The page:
Not even for a brief moment does life hold still for you.
When sketching outdoors, the first lines placed on the page are the most important. These spontaneous marks are what I call life lines and they are vital in translating your first visual reaction to your subject onto paper.
The landscape sketches of master artist Jean-Baptiste-Camille Corot (1796-1875) are excellent examples on how to put life lines to work while facing the challenges of observational drawing.
You get a sense of the underlying life lines Corot used to set the tone for his landscape study at Mortefontaine, France (shown above) in 1864. His layering of darker strokes emphasizes the movement of trees growing toward the sun and their lifelong struggle against prevailing winds.
Life lines draw the connection between your mind’s eye and your drawing hand. They are impulsive marks on paper that unveil a world of movement and structure that you actually don’t see.
Drawing What We Don’t See
Corot’s masterful life lines reveal the essence of what we don’t see when drawing from observation: the invisible, abstract framework underneath the surface of all things in our field of vision. Corot’s study sketch of an Italian landscape (shown above) perfectly illustrates my notion of life lines.
His sketch stands on its own as a beautiful piece of art. But Corot’s lightly drawn abstraction serves a direct purpose—laying bare his intuitive visualization of structural elements at the core of towering trees, distant buildings, and figures standing in the foreground. Even the movement—over millions of years—of an imposing cliff is recorded.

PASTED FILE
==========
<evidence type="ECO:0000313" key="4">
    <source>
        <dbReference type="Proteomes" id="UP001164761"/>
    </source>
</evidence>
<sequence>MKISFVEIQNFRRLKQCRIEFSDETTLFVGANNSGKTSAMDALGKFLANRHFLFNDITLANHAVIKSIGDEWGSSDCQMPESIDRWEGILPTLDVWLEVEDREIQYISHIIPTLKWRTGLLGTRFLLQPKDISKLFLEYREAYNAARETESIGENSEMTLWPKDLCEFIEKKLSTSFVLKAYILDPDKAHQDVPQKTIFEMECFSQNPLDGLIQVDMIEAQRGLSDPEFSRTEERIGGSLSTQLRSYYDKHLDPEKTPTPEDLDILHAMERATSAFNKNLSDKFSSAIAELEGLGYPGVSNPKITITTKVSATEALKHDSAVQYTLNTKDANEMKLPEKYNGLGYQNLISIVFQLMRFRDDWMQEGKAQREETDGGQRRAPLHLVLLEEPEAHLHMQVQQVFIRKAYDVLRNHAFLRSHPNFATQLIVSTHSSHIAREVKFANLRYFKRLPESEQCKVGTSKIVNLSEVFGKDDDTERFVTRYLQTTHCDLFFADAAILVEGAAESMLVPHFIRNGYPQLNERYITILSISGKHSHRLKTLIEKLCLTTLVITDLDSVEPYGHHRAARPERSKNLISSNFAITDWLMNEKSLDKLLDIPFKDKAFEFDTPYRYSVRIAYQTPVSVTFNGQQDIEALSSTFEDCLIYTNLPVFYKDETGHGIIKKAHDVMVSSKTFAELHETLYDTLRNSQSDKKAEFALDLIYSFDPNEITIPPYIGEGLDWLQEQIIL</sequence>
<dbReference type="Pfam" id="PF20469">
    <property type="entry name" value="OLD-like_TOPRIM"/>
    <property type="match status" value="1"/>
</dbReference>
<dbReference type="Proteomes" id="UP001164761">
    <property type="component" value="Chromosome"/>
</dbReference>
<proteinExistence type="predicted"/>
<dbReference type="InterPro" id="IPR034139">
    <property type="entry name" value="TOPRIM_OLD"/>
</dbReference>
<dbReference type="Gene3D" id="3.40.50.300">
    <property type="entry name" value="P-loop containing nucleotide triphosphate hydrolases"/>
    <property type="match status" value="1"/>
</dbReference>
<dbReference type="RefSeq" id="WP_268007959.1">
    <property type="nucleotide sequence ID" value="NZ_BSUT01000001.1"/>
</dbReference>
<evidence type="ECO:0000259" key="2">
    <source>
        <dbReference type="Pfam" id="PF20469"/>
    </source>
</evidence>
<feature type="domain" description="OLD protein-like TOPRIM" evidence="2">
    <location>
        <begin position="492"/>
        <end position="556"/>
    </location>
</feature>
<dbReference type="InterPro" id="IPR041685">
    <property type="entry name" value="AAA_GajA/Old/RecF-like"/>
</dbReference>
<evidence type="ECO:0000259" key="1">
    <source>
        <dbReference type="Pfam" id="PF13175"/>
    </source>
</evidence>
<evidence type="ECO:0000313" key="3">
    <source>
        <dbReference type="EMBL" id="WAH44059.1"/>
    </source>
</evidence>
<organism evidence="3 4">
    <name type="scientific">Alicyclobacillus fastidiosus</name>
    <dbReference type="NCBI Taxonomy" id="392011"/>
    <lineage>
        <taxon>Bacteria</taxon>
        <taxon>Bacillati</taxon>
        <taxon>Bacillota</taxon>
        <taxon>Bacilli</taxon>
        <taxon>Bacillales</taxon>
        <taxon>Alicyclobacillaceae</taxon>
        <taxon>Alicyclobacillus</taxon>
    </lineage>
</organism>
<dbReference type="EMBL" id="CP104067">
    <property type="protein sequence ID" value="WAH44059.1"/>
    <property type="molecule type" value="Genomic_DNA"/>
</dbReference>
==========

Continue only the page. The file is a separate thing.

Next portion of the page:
Take a moment to study Corot’s sketch. Open your mind’s eye to the immediacy of his well placed, rhythmic life lines. Your imagination starts to fill in the spaces of his abstract framework. A finished landscape painting begins to emerge from the beautiful entanglement of lines.
There is no turning back. Your brain has made the leap from noticing a few abstract marks to visualizing a finished, detailed composition. You have discovered the secret to sketching an unseen world of movement. Your approach to drawing will be radically transformed. Minimal line work becomes bliss and abstraction becomes realism.
Life lines can save you from frustration when sketching complex subjects. They can lead you to the focal point of your composition. A lone figure walks in an Italian countryside, suggested by what are known as action lines.
Practice drawing what you don’t see. Practice drawing with all of your senses. Paint with your pencil, charcoal, or ink. To me, life lines and blocking in the abstract framework are one of the coolest foundational aspects of drawing. All drawings, even the most realistic and detailed ones, are abstractions.
Abstraction leads to realism. Corot was a master at composition. Follow his lead. Try sketching an entire scene with wild abandon—without even lifting your pencil point from the page. Find joy in simplifying complexity.
The initial life lines and abstract framework hold true. Diligence. Stroke by stroke, layer by layer Corot’s watercolor study fills the page. Rhythm, harmony, composition—few ever have mastered the elements of visual art as he did. His music will teach your eye to dance.
And where did this great master’s prowess to visualize and sketch the unseen world of movement take him?…
Ville d’Avray, by Jean-Baptiste-Camille Corot ca. 1867, National Gallery of Art in Washington D.C.
Can you see his life lines?
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